The central part of transducers are 3-arity reducing procedures.
result-so-far either with or
without transforming it first.
input to produce
In the case of a summing
+ reducer, the reducer would produce, in
input). This happens to be exactly what the regular
A transducer is a one-arity procedure that takes a reducer and produces a reducing function that behaves as follows:
A simple example is as following:
(list-transduce (tfilter odd?) + '(1 2 3 4 5)).
This first returns a transducer filtering all odd
elements, then it runs
+ without arguments to retrieve its
identity. It then starts the transduction by passing
+ to the
transducer returned by
(tfilter odd?) which returns a reducing
function. It works not unlike reduce from SRFI 1, but also checks
whether one of the intermediate transducers returns a "reduced" value
(implemented as a SRFI 9 record), which means the reduction finished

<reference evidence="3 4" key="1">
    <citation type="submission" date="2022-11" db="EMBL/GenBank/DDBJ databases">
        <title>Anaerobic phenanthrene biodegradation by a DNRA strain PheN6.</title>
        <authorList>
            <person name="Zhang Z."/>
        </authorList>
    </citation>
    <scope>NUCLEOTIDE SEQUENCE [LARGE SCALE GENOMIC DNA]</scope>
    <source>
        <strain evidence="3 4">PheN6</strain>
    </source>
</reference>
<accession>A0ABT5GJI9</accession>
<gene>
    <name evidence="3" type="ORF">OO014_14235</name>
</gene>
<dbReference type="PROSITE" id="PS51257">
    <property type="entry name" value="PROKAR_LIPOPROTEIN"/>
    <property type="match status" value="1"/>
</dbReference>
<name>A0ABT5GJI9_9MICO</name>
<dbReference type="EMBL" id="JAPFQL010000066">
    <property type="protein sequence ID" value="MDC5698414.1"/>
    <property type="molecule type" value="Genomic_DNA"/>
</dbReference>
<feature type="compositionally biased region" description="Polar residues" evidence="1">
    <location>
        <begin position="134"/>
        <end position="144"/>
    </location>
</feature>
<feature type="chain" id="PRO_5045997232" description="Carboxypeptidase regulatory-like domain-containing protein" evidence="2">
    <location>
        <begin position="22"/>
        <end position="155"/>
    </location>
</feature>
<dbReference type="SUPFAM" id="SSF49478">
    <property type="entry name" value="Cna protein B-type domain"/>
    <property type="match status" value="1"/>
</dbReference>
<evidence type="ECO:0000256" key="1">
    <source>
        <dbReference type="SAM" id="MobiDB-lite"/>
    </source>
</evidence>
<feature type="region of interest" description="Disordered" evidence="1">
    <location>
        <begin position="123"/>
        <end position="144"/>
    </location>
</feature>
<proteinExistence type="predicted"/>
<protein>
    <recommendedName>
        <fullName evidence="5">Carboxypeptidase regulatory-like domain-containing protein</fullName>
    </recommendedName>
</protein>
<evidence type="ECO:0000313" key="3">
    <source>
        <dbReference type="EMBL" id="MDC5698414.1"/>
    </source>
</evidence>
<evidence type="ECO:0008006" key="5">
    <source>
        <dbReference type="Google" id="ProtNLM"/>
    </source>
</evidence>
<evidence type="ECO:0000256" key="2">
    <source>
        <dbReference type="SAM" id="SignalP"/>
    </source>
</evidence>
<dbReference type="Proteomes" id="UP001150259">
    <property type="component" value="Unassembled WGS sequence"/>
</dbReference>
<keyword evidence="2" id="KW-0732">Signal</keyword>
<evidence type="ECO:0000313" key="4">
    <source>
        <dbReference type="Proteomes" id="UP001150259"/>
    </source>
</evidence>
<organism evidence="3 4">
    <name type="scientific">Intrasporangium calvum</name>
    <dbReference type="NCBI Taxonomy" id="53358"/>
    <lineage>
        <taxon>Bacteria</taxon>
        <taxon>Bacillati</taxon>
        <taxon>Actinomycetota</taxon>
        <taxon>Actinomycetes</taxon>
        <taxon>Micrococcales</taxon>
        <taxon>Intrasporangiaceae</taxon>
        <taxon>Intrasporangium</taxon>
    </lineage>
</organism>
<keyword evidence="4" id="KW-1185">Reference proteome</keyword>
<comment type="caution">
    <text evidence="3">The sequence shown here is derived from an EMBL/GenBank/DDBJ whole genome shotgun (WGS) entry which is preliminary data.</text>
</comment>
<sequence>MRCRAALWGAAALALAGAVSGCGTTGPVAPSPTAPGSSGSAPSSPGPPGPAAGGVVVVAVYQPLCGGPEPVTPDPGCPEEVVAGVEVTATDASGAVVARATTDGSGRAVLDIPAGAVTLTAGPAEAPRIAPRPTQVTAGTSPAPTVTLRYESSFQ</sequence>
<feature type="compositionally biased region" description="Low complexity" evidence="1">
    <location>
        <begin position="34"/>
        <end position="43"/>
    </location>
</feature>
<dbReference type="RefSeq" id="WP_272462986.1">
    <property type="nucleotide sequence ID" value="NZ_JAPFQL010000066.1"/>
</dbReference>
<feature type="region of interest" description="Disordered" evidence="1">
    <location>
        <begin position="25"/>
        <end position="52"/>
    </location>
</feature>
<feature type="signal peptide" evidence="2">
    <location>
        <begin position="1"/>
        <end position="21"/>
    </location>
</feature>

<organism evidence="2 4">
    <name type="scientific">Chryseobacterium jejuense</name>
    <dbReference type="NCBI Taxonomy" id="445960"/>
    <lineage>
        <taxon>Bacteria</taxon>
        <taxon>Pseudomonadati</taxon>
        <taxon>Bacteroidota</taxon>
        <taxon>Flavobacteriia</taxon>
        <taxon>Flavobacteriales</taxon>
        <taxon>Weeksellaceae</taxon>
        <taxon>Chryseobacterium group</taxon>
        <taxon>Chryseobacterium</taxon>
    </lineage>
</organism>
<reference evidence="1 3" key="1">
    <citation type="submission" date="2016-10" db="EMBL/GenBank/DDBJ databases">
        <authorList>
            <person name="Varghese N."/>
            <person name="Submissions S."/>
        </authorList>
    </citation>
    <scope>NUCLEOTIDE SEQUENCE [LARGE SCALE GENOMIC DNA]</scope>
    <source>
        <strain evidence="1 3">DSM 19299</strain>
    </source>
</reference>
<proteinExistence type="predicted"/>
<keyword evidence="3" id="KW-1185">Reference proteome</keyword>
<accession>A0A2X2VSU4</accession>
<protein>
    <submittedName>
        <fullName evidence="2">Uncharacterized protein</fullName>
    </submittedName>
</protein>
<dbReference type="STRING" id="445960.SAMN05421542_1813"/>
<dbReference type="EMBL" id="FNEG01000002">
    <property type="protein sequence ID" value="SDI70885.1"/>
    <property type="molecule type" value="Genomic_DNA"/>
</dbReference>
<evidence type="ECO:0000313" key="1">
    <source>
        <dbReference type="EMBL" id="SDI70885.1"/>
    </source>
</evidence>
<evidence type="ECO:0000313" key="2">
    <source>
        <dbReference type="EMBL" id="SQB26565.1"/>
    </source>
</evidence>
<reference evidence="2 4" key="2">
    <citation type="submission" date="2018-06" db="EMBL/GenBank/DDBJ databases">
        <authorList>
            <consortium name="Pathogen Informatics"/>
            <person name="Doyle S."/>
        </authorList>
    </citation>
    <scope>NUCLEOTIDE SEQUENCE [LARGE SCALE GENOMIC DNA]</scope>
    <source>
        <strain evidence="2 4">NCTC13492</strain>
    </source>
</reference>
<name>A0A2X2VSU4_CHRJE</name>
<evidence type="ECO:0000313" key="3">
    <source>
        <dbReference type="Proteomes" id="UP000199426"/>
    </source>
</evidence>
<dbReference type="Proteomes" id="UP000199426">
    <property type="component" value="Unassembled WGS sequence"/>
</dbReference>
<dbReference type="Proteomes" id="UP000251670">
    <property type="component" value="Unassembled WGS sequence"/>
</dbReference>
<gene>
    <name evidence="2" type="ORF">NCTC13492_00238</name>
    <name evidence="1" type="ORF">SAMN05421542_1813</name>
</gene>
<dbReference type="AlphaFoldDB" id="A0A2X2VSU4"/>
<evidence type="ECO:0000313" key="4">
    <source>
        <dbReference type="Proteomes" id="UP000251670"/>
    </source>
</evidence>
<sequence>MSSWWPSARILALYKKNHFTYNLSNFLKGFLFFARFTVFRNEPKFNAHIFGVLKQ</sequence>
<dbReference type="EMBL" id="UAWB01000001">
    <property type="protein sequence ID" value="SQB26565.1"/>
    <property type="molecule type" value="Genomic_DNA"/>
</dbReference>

Because transducers compose and the final reduction is only executed in
the last step, composed transducers will not build any intermediate
result or collections. Although the normal way of thinking about
application of composed functions is right to left, due to how the
transduction is built it is applied left to right.
(tfilter odd?) (tmap sqrt)) will create a transducer that first filters
out any odd values and then computes the square root of the rest.
Even though transducers appear to be somewhat of a generalisation of
map and friends, this is not really true. Since transducers don’t
know in which context they are being used, some transducers must keep
state where their collection-specific counterparts do not. The
transducers that keep state do so using hidden mutable state, and as
such all the caveats of mutation, parallelism, and multi-shot
continuations apply. Each transducer keeping state is clearly described
as doing so in the documentation.
Reducers exported from the transducers module are named as in their SRFI-1 counterpart, but prepended with an r. Transducers also follow that naming, but are prepended with a t.